Now comes the philosophical part of the argument: Descartes freely admits that man is an imperfect being.  Man errs, man stumbles, and man makes mistakes.  How, then, is man able to conceive of a perfect circle?  No man has ever seen one, drawn one, or stumbled upon one in any place other than in his or her own mind.

Descartes argues that man could not conceive of perfection unless there was such a thing.  Since man is flawed, this means that there must be something more perfect than man in order to place the notion of perfection into man’s mind.

Another clever sort might point out that perhaps an entity more perfect than man exists, but that this being is not all perfect. By the same logic he used earlier, Descartes postulates that some being more perfect than that less-flawed-but-still-flawed being would need to exist to put the idea of total perfection into its mind, and by recursively repeating that idea, Descartes arrives at the hypothesis that there must therefore be a supreme, perfect being: God.

Responding to this ideotheological argument for God…chipping away first at the claim that God must be utterly perfect (merely the thought that this was not so would reduce Descartes to confusion, as he states himself when theorizing that God might not be omnibenevolent: “…as if I had suddenly fallen into a deep whirlpool, I am so disturbed that I can neither touch my foot to the bottom nor swim up to the top.” (Note Packet, 54)), I wonder first how God could possibly be omnibenevolent after seeing all the horrors and atrocities of the world we occupy!  After all, “we must acknowledge the reality of that evil and disorder with which the world so much abounds.” (Packet 70)  Descartes asserts that God must be all-powerful and all-intelligent simply because we have notions of such things, and to this I reply that assuming that God did in fact create the universe, and basing our conclusions as to what God must be like solely on the product of God’s work (the universe), “it follows that they possess that precise degree of power, intelligence, and benevolence which appears in their workmanship, but nothing further can ever be proved, except we call in the assistance of exaggeration and flattery to supply the defects of argument and reasoning.” (Packet 69)  And, since God has never shown up to provide empirical proof of his existence, that’s the best we can do—“The experienced train of events is the great standard by which we all regulate our conduct.  Nothing else can be appealed to in the field or in the senate.” (Packet 71)

Once Descartes has sufficiently proven (in his opinion) God to exist, he basically skims over the rest of his proofs for the laws of nature—basically, how and why the universe works in the fashion it does—by saying that those laws are what they are simply because God wanted an ordered universe and made it that way: “Moreover, I showed what the laws of nature were, and, without supporting my reasons on any other principle but the infinite perfections of God, I tried to demonstrate that concerning all those laws…even if God had created many worlds, there could not be any of them in which these laws failed to be observed.”  (Discourse, 24)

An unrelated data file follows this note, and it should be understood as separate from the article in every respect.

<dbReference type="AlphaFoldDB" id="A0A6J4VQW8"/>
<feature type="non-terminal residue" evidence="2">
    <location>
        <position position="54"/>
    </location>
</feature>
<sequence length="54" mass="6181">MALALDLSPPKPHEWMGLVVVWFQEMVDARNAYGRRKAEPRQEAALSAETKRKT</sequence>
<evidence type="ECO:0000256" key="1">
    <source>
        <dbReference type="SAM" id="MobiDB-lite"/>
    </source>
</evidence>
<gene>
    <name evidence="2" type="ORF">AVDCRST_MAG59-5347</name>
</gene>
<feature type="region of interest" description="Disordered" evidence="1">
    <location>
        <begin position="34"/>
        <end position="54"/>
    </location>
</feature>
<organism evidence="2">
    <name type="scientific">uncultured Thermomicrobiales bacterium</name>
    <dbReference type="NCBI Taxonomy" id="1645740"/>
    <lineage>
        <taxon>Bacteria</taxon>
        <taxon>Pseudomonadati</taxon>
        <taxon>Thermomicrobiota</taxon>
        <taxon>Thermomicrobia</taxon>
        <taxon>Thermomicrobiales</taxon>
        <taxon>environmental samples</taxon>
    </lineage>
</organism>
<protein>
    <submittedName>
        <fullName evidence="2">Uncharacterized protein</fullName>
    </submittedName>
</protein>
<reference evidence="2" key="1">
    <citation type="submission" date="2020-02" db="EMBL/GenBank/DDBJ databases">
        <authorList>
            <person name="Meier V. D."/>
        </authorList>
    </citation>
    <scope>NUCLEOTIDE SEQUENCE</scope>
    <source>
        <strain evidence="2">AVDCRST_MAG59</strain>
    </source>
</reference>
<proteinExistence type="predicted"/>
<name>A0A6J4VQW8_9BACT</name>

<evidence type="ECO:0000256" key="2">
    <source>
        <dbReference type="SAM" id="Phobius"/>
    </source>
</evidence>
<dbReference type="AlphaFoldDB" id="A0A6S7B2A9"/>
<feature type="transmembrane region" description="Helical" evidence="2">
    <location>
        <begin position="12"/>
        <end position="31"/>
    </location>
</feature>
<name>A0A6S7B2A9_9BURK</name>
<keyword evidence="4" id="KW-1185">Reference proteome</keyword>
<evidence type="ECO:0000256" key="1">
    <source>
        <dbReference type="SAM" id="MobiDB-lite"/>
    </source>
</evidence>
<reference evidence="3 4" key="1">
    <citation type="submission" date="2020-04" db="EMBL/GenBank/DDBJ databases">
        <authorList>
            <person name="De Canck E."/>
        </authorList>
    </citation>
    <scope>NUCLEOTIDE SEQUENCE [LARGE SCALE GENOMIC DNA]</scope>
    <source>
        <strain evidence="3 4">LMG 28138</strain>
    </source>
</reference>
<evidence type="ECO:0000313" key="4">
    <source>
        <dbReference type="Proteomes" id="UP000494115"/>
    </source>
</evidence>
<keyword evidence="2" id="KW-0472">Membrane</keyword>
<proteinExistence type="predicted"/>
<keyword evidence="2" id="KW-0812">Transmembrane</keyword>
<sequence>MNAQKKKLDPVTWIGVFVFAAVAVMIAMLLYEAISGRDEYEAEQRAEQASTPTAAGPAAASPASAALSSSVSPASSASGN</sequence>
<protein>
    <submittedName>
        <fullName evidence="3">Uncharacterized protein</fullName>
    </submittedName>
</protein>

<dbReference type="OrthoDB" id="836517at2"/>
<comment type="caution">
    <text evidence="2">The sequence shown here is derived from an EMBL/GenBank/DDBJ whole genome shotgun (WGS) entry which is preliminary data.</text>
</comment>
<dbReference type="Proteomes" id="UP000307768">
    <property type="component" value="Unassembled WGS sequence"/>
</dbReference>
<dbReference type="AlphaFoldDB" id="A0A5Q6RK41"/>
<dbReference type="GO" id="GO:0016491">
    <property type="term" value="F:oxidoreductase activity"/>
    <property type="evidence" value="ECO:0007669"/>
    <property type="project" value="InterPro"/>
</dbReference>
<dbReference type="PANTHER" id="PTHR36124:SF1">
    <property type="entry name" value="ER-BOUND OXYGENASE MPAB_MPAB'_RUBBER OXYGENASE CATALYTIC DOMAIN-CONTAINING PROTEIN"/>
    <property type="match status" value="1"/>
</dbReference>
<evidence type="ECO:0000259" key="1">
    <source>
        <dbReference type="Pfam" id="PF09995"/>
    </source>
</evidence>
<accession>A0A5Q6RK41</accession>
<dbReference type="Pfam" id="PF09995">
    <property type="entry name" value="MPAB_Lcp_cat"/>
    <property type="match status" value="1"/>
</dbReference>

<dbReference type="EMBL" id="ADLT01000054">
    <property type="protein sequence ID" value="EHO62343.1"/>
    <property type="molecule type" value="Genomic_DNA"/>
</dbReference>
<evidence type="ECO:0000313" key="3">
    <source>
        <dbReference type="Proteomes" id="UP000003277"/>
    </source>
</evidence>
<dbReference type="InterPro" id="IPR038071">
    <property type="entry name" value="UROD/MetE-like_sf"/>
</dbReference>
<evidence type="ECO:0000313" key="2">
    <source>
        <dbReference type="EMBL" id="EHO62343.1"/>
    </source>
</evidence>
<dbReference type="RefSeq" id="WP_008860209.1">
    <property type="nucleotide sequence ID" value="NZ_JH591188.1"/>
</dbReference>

The main problem I see with this argument is that an imperfect God could have created our universe, and thus created the laws of nature as well.  As I stated previously when discussing God’s omnipotence, assuming that God is perfect rather than just supremely powerful simply for creating the universe is imagining a cause that is bigger than the effect, when the two must be irrevocably intertwined: “The knowledge of the cause being derived solely from the effect, they must be exactly adjusted to each other, and the one can never refer to anything further or be the foundation of any new inference and conclusion.” (Packet 69)  Thus, the only thing we can absolutely ascribe to God for creating the universe (assuming he did such a thing) is that he has just enough power to do exactly that, and not a drop more.  He might be omnipotent and all the other things that Descartes claims, but, again, “nothing further can ever be proved.” (Packet 69)

Things are meaningful to us only as insofar as we can point out experiences that give them meaning and content.  While Rene Descartes has some beautiful theories about human nature and the existence of a supreme being, he has little empirical proof to back him up.  While I cannot conclusively disprove Descartes’ philosophical theories themselves (after all, I can no more prove a negative to be true than Descartes could—especially in the field of philosophy, where full answers are few and far between), the reasonings he uses to explain those theories are suspect.  To paraphrase a famous saying of mine, do Descartes’ proofs contain any abstract reasoning concerning quantity or number?  No.  Do they contain any experimental reasoning concerning matter of fact and existence?  No.  Commit it then to the flames: For it can contain nothing but sophistry and illusion.  (Packet 65)


Descartes, Rene. (ed. Cress, Donald)  Discourse on Method and Meditations on First Philosophy.  Indianapolis: Hackett Publishing Company, 1998.

Philosophy 101 Note Packet (Schacht).  University of Illinois, Fall Semester 2000.